Associate Professor of Decision Sciences
Asking Questions; Questions as Information; Leader Competence; Leader Humility; Communication; Social Perception; Practitioners’ Beliefs;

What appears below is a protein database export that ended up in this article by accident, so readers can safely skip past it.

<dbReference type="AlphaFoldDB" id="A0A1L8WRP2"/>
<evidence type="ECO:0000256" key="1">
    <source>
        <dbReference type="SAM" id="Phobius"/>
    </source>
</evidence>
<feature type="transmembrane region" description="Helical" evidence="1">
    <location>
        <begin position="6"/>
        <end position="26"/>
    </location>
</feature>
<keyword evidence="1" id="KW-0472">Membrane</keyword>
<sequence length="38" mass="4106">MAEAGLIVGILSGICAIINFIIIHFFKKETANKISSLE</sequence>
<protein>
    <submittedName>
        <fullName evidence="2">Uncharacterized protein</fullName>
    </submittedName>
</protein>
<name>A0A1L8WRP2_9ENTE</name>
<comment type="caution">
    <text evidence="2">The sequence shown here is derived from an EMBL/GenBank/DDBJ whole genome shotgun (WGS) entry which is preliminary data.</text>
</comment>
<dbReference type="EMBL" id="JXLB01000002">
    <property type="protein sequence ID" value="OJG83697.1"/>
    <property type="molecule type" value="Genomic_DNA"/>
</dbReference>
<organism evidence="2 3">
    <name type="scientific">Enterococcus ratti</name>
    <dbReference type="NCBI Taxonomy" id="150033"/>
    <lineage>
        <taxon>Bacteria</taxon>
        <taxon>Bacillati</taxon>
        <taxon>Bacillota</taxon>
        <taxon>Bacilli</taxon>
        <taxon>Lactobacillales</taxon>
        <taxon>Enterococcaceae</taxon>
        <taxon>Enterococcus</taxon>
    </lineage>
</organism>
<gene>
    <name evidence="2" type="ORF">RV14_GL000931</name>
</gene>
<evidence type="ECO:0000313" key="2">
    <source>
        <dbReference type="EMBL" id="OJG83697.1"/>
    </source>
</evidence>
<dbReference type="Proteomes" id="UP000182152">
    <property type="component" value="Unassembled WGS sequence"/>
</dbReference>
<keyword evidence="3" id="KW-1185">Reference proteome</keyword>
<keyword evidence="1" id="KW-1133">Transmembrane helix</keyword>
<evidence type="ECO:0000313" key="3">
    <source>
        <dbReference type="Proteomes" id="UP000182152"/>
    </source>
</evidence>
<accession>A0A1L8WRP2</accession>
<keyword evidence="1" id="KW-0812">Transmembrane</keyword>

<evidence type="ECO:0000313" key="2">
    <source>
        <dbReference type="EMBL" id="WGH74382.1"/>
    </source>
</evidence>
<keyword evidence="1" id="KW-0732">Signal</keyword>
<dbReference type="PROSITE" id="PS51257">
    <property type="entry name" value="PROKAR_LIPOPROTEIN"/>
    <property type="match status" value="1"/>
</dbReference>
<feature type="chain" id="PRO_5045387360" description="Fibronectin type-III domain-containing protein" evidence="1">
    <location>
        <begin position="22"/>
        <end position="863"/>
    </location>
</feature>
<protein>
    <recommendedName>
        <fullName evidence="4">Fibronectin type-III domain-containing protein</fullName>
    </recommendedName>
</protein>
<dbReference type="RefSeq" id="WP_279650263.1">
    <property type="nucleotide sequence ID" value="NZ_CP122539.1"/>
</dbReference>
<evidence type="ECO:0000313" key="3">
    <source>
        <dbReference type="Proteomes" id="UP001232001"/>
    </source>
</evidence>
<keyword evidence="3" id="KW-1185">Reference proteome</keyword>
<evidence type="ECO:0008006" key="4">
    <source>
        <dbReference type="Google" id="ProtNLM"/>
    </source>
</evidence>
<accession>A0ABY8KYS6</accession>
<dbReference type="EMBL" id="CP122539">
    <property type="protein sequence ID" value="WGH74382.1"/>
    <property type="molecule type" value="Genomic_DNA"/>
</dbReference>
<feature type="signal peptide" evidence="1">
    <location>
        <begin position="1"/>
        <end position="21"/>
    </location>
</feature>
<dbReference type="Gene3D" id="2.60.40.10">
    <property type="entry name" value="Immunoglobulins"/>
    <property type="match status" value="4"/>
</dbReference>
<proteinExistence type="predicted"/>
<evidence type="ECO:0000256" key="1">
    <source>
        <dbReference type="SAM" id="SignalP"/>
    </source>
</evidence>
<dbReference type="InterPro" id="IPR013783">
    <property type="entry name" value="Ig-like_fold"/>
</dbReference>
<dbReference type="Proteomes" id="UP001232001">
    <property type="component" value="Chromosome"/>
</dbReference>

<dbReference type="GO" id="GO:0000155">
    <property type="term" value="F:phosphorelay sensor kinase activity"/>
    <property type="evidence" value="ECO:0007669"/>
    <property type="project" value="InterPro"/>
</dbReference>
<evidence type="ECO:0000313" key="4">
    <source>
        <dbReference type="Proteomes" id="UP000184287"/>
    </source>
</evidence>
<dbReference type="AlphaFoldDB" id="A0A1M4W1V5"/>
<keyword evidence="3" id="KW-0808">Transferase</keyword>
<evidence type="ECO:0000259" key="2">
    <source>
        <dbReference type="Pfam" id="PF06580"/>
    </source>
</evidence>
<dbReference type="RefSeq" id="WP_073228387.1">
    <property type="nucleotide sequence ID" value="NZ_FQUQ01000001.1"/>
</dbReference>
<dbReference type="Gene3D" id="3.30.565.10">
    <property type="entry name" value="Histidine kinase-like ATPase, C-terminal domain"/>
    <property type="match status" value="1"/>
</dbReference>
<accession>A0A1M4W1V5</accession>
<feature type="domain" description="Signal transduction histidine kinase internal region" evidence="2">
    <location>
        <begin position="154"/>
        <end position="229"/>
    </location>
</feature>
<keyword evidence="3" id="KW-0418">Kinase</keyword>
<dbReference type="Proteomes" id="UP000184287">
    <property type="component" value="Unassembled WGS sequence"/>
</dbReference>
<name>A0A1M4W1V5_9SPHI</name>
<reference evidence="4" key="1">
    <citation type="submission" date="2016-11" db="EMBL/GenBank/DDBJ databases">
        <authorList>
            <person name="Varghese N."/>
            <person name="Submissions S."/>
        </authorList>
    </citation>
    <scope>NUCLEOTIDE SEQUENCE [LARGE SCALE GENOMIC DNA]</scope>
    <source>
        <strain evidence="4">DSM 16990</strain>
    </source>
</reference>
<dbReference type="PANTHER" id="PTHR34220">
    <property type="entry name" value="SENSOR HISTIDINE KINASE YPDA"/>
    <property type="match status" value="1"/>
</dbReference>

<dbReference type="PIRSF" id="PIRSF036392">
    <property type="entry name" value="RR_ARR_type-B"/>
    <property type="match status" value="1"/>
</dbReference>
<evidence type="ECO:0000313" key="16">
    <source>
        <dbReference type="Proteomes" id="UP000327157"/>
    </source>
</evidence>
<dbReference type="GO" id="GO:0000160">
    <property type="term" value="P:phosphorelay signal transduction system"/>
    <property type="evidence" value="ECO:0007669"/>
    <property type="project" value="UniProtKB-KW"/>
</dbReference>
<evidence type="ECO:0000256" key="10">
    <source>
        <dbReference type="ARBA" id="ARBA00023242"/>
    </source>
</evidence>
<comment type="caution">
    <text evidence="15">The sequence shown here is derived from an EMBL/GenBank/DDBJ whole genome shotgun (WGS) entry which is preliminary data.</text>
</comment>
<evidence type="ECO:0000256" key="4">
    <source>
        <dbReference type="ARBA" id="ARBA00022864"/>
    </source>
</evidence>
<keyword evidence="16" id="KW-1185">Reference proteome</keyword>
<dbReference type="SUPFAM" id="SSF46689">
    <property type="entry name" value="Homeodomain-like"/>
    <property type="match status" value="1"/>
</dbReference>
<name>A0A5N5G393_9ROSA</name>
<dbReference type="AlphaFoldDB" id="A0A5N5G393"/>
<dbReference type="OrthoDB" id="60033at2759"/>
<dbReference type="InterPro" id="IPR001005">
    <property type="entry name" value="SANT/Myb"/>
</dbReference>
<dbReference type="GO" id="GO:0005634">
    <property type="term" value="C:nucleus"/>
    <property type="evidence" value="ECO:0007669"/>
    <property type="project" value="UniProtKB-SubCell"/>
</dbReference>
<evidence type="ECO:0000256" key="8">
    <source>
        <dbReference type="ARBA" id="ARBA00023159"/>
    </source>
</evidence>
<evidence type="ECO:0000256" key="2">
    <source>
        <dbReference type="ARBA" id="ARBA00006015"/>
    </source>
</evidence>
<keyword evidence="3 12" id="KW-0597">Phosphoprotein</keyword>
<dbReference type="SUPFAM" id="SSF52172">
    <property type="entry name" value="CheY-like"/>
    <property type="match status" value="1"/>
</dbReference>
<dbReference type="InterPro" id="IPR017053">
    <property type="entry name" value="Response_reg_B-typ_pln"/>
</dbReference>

The authors advance a questions-as-information approach to the study of the consequences of asking questions for leader effectiveness. They contend that questions go beyond their instrumental purpose to convey information about the asker’s lack of competence and high humility, and thus inform possible doubts about the leader, producing competence penalties and humility premiums.In Study 1, they find that most practitioners do not ask questions at every opportunity and many do not endorse questions as a way of looking competent, especially if competence is in doubt. In Studies 2–5, they shed light on both the competence and humility repercussions of questioning. the authors find that competence penalties occur when leader competence is in doubt ex ante, but humility premiums are pervasive. Humility premiums affect leader helping and trust positively and buffer the negative effects of competence penalties. They discuss the implications of their findings for leadership, communication, and decision making in organizations.